In medieval cities, gargantuan walls traced their way around established boundaries, providing security for all who lived inside. Today, we'd prefer to believe we've abandoned the notion of walled cities and we no longer feel the need to cower within stone walls. That's what makes the discussion of growth caps, like those being considered in Chula Vista, so troubling.
The Chula Vista City Council, upset by the rapid rate of development and concerns the city could be built out by 2015 — 15 years earlier than estimated, is toying with the notion of restricting development on the east side. According to the plan's sales pitch, this is intended to ensure that city services won't be strained, since local government will have a meaningful role in determining the "proper" progression of development.
Alas, that's mostly a whitewash. The idea of a growth cap may appear prudent at first blush, but it's still a wall that establishes boundaries where none need exist.
Instead of simply walling off a city, growth caps function by partitioning off outlying areas, thus shielding them from the normal workings of the real estate market. By itself that might seem harmless, and yet like most policies that fight the market, this one hits homeowners hard — in their pocketbooks.
Since it obviously takes land to build homes, restricting the amount of land that can be developed will invariably increase the cost of any land that isn't so regulated because land is a scarce resource. The less that's available, the more valuable the remainder becomes.
If you're buying a home, this might price you out of the market altogether. A growing city needs more land to build, and if it lacks the ability to grow, real estate prices will begin to spike — further than they already have. The Union-Tribune recently reported that just 11 percent of San Diego households could afford to buy a median-priced home in May, when the median price in San Diego County reached $565,030.
Chula Vista's plan will make matters worse, much worse. That is what happened in Portland, Ore., where an even more Draconian measure — an urban growth boundary — was first established in 1979.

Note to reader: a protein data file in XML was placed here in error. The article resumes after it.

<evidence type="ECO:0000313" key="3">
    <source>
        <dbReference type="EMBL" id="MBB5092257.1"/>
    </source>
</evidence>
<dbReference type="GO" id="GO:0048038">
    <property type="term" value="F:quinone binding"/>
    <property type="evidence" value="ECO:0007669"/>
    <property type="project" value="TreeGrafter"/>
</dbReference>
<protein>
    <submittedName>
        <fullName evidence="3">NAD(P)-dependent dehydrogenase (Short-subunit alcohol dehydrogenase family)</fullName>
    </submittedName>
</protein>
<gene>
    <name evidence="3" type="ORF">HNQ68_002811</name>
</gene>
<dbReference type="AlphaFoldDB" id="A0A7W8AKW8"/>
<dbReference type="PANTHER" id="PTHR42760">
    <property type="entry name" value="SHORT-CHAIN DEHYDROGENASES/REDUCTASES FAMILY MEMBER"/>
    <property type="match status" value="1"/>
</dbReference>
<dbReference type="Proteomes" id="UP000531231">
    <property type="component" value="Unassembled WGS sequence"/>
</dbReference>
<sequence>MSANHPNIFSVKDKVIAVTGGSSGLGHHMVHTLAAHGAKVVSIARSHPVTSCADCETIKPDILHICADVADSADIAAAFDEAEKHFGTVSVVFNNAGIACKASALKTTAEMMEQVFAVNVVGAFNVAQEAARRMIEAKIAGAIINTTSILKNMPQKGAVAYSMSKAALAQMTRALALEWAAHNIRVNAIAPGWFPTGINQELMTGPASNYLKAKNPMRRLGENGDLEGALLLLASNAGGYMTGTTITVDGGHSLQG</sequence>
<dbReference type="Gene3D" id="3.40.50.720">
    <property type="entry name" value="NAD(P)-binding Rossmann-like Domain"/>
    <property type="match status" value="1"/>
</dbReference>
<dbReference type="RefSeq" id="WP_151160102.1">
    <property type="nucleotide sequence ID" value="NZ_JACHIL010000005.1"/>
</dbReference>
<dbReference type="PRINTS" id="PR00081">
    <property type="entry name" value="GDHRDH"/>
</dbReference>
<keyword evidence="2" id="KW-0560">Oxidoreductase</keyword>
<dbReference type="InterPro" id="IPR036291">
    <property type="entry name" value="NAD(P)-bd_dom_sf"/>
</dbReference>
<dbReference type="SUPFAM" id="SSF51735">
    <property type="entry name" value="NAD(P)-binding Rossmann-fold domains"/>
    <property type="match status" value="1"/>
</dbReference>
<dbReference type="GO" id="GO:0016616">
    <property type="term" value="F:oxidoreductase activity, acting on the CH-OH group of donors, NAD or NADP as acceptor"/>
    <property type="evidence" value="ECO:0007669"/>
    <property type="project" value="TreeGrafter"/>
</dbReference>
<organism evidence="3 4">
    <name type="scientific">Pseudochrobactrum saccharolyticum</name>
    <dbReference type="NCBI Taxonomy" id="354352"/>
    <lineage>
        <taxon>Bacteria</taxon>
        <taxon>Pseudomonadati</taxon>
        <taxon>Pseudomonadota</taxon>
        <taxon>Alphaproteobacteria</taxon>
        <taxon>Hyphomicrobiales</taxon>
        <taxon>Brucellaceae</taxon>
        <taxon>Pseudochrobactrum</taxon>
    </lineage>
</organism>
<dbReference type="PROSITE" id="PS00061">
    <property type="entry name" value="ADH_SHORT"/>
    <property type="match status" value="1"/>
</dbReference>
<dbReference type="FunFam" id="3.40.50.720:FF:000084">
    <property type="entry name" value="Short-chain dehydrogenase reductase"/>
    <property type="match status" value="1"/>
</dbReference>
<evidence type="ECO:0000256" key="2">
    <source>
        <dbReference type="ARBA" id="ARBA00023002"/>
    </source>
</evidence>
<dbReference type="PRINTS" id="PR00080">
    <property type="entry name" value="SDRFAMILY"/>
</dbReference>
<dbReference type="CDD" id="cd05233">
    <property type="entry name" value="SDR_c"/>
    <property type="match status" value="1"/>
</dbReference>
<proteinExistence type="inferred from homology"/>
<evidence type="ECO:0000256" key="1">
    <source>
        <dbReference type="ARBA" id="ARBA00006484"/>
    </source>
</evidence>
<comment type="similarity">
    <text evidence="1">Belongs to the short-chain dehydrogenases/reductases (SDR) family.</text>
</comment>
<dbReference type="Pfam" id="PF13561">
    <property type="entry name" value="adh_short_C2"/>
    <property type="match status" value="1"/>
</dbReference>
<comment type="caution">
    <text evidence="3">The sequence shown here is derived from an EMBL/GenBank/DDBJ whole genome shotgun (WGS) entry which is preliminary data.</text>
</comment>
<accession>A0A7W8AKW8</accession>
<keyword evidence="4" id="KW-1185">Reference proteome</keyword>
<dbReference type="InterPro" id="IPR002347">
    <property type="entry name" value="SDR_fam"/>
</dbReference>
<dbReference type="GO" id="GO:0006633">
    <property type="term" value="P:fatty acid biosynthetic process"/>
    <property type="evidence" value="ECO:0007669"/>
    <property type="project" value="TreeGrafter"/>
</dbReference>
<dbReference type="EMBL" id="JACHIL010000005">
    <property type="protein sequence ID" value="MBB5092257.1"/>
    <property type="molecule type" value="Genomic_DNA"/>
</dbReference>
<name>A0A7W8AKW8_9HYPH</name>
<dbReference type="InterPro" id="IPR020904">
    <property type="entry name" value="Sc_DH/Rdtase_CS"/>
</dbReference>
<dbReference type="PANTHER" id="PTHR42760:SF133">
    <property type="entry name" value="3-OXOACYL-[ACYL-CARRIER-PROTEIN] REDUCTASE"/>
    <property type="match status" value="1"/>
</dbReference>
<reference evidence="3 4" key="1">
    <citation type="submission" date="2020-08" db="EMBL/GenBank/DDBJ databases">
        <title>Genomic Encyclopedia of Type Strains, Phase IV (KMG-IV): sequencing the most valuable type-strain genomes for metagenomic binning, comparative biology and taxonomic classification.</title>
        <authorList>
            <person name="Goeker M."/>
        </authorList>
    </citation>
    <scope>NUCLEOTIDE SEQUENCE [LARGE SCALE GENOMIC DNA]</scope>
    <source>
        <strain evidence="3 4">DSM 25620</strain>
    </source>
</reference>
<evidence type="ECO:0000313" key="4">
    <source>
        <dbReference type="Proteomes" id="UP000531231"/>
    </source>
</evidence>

Planners in Portland argued exactly what the Chula Vista City Council is arguing now, that the city needed the ability to control growth and keep it manageable. However, whatever positive effects the policy might have had were completely overshadowed by its damaging effects on housing costs.
Today, Portland ranks in the bottom 10 percent of housing markets in terms of affordability. During the 1990s, the median housing cost in Portland rose by a whopping 110 percent, compared with 49 percent nationwide. And despite trying to limit growth, Portland's traffic congestion has become the worst of any city its size.
The Chula Vista City Council is right on one front. Rapid growth creates problems that must be addressed; road improvements and new infrastructure and services are required. At the heart of the challenge is how to pay for meeting those needs. Instead of limiting housing options, the city should be working on a system so that citizens pay the real costs of services, rather than using a Byzantine funding system full of subsidies and using general tax revenue for infrastructure that should be fee-based. In the real world, the true costs of infrastructure and services includes the costs of growth.
For instance, developers should pay the costs of installing new sewers, not the public at large. Roads can be paid for by the expanded use of tolls.
Chula Vista needs to consider whether it is wise to enact controls on development during a housing crisis. It needs to consider whether it wants to be a thriving, open city, or a throwback to the closed cities of medieval Europe where citizens were forced to hide behind massive fortifications.
Owen Courrèges is a research fellow in urban and land use policy at the Reason Foundation